Call To Action: Performing Low Dose CT Lung Cancer Screening? Please Comment To CMS

Call for Sites Currently Doing LDCT Lung Cancer Screening to Comment on CMS National Coverage Analysis  

Good news. The Centers for Medicare and Medicaid Services (CMS) have started their review of lung cancer screening with Low Dose Computed Tomography (LDCT). This is the initial step in providing reimbursement for screening to those in the high risk population.

CMS is actively seeking feedback from medical professionals who are currently performing lung cancer screening with LDCT. The comment period closes March 12, 2014.

If you, or your organization, are already offering lung cancer screening with LDCT, your comments will be especially valuable in providing credible evidence of the feasibility of implementing and operating a responsible screening program.

Please provide the following information in your comments.

Tell CMS which patients at high risk for lung cancer should receive LDCT coverage.
We believe the screening population should include risk groups identified both by the USPSTF  and the National Comprehensive Cancer Network (NCCN) guidelines.  The USPSTF recommends screening current or former smokers 55 t0 80 years old with 30 or more pack-years of smoking history, with former smokers limited to those who quit within the last 15 years.  The NCCN guidelines add a “risk group 2” to this recommended screening population.  The NCCN risk group 2 includes those 50 and older with a 20 or more pack year smoking history and an additional risk factor such as a personal cancer history; a family lung cancer history; COPD/Pulmonary Fibrosis;  or carcinogen exposure e.g. radon, asbestos.  The additional risk factors acknowledged by the NCCN guidelines are known to significantly increase the risk of developing lung cancer. 

http://www.nccn.org/professionals/physician_gls/pdf/lung_screening.pdf

Tell CMS lung cancer screening should be continued for former heavy smokers even after they reach the 15 year quit window.
The USPSTF final recommendation is for lung cancer screening to be discontinued once a former smoker reaches the 15 year quit window. Once a person reaches a 30 pack year smoking history (or 20 pack years with an additional risk factor) lung cancer mortality is not reduced for former smokers diagnosed with lung cancers regardless of the time since stopping smoking (Peto, J. That lung cancer incidence falls in ex-smokers: misconceptions 2. British Journal of Cancer 2011; 104:389  Retrieved from (http://www.nature.com/bjc/journal/v104/n3/full/6606080a.html)

  • Tell CMS about your lung cancer screening process and experience
    • Demographic information about your site
    • Year started screening and number of patients screened
    • The patient population being screened (e.g. NLST, NCCN, USPSTF)
    • Duration and frequency of lung cancer screening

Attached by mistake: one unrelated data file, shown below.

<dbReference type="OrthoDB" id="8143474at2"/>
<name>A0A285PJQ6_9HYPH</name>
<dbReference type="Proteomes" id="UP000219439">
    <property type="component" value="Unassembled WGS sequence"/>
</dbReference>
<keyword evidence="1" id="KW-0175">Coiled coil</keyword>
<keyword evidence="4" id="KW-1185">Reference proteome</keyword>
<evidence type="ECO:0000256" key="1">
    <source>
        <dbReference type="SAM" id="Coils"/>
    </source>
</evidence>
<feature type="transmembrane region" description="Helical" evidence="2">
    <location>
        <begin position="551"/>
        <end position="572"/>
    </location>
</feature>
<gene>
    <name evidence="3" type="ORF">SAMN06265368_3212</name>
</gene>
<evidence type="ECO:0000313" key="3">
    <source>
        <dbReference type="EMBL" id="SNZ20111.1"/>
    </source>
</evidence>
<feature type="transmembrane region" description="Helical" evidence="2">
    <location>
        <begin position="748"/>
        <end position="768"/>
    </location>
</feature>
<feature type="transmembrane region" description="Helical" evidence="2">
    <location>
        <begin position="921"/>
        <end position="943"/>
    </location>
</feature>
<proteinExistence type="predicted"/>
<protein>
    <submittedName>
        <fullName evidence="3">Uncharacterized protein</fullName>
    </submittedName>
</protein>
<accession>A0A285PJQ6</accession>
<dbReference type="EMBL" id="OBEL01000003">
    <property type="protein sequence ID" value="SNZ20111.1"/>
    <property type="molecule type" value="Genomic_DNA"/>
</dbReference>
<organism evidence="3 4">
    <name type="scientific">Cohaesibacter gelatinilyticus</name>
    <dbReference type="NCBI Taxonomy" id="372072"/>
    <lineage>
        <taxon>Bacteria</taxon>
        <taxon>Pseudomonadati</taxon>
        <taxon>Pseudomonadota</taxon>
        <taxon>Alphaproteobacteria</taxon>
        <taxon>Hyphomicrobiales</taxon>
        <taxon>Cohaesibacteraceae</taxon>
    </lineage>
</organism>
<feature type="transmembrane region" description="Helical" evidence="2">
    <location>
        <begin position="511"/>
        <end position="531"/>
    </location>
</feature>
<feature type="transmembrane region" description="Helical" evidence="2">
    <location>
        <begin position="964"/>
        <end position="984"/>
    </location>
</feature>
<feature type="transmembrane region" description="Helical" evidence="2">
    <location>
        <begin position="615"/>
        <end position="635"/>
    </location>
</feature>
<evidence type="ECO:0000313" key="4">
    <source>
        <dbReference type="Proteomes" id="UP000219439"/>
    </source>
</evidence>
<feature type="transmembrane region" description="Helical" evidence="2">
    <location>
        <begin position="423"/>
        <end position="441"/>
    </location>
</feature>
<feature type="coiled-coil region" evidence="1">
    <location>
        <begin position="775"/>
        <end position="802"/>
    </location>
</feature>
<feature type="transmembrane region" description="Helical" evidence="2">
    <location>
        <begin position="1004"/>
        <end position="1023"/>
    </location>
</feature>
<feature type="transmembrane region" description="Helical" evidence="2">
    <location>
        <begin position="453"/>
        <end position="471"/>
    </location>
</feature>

• Process for patient referral to the program
    • Process for discussing the benefits and concerns of lung cancer screening with the patient
    • Integration of a smoking cessation program into the screening process
    • Reporting  system for results
    • Process for multidisciplinary medical team review of LDCT scans that have suspicious findings
    • Process and guidelines for follow-up on LDCT scan pulmonary nodule findings
    • Process for tracking patients to follow-up on positive findings
    • Process to track patient lung cancer stage at diagnosis, biopsy proven false positives and any adverse patient effects

More details are included at the end of this post.

Here is the link to the National Coverage Analysis (NCA) Tracking Sheet for Lung Cancer Screening with Low Dose Computed Tomography (CAG-00439N). Click on the “Comment” bar on the right side of the page underneath the title to provide your comment.

http://www.cms.gov/medicare-coverage-database/details/nca-tracking-sheet.aspx?NCAId=274

Thank you for taking the time to provide your experience and comments to the CMS. Lung cancer is the leading cause of cancer deaths in the US and worldwide for both men and women. With the advent of LDCT lung cancer screening we have the opportunity to save lives and move the needle on lung cancer survivability.

More Detailed Information

Here is a copy and paste of the information CMS is looking for from the comments:

“CMS has accepted two formal complete requests to initiate a NCA on Lung Cancer Screening with Low Dose Computed Tomography (LDCT), which is recommended with a grade B by the USPSTF for certain persons at high risk for lung cancer based on age and smoking history. The scope of our review is limited to LDCT Screening for lung cancer. We are particularly interested in evidence to inform the identification of patients eligible for screening; the appropriate frequency and duration of screening; facility and provider characteristics that predict benefit or harm; precise criteria for test positivity and the impact of false positive results and followup tests or treatments. We are also soliciting input on the influence of these factors on patient education and informed consent in Medicare beneficiaries including the elderly and younger disabled populations and persons receiving dialysis treatment for end stage renal disease; and on the integration of smoking cessation interventions for current smokers.”